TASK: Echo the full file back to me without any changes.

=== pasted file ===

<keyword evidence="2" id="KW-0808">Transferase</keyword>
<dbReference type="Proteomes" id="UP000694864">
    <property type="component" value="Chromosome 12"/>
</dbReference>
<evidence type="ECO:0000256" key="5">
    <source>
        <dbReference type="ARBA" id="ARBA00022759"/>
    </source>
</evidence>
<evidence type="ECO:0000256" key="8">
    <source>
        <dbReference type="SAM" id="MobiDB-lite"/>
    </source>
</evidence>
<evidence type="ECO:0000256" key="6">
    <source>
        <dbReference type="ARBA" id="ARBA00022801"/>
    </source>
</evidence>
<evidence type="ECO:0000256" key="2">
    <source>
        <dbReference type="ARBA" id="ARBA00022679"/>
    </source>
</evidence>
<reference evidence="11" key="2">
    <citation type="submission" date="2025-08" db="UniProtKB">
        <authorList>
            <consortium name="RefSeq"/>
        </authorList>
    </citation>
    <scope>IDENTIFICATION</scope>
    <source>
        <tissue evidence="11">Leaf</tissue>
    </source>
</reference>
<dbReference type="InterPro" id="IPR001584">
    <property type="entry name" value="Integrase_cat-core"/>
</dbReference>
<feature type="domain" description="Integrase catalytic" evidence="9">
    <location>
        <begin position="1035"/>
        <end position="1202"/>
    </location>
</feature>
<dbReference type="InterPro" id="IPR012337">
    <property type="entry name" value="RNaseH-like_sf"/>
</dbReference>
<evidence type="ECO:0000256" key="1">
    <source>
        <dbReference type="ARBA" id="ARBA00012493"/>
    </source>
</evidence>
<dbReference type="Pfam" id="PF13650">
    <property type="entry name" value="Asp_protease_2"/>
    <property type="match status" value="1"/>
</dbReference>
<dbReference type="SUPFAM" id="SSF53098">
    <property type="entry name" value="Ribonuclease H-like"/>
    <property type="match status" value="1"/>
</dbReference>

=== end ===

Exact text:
<keyword evidence="2" id="KW-0808">Transferase</keyword>
<dbReference type="Proteomes" id="UP000694864">
    <property type="component" value="Chromosome 12"/>
</dbReference>
<evidence type="ECO:0000256" key="5">
    <source>
        <dbReference type="ARBA" id="ARBA00022759"/>
    </source>
</evidence>
<evidence type="ECO:0000256" key="8">
    <source>
        <dbReference type="SAM" id="MobiDB-lite"/>
    </source>
</evidence>
<evidence type="ECO:0000256" key="6">
    <source>
        <dbReference type="ARBA" id="ARBA00022801"/>
    </source>
</evidence>
<evidence type="ECO:0000256" key="2">
    <source>
        <dbReference type="ARBA" id="ARBA00022679"/>
    </source>
</evidence>
<reference evidence="11" key="2">
    <citation type="submission" date="2025-08" db="UniProtKB">
        <authorList>
            <consortium name="RefSeq"/>
        </authorList>
    </citation>
    <scope>IDENTIFICATION</scope>
    <source>
        <tissue evidence="11">Leaf</tissue>
    </source>
</reference>
<dbReference type="InterPro" id="IPR001584">
    <property type="entry name" value="Integrase_cat-core"/>
</dbReference>
<feature type="domain" description="Integrase catalytic" evidence="9">
    <location>
        <begin position="1035"/>
        <end position="1202"/>
    </location>
</feature>
<dbReference type="InterPro" id="IPR012337">
    <property type="entry name" value="RNaseH-like_sf"/>
</dbReference>
<evidence type="ECO:0000256" key="1">
    <source>
        <dbReference type="ARBA" id="ARBA00012493"/>
    </source>
</evidence>
<dbReference type="Pfam" id="PF13650">
    <property type="entry name" value="Asp_protease_2"/>
    <property type="match status" value="1"/>
</dbReference>
<dbReference type="SUPFAM" id="SSF53098">
    <property type="entry name" value="Ribonuclease H-like"/>
    <property type="match status" value="1"/>
</dbReference>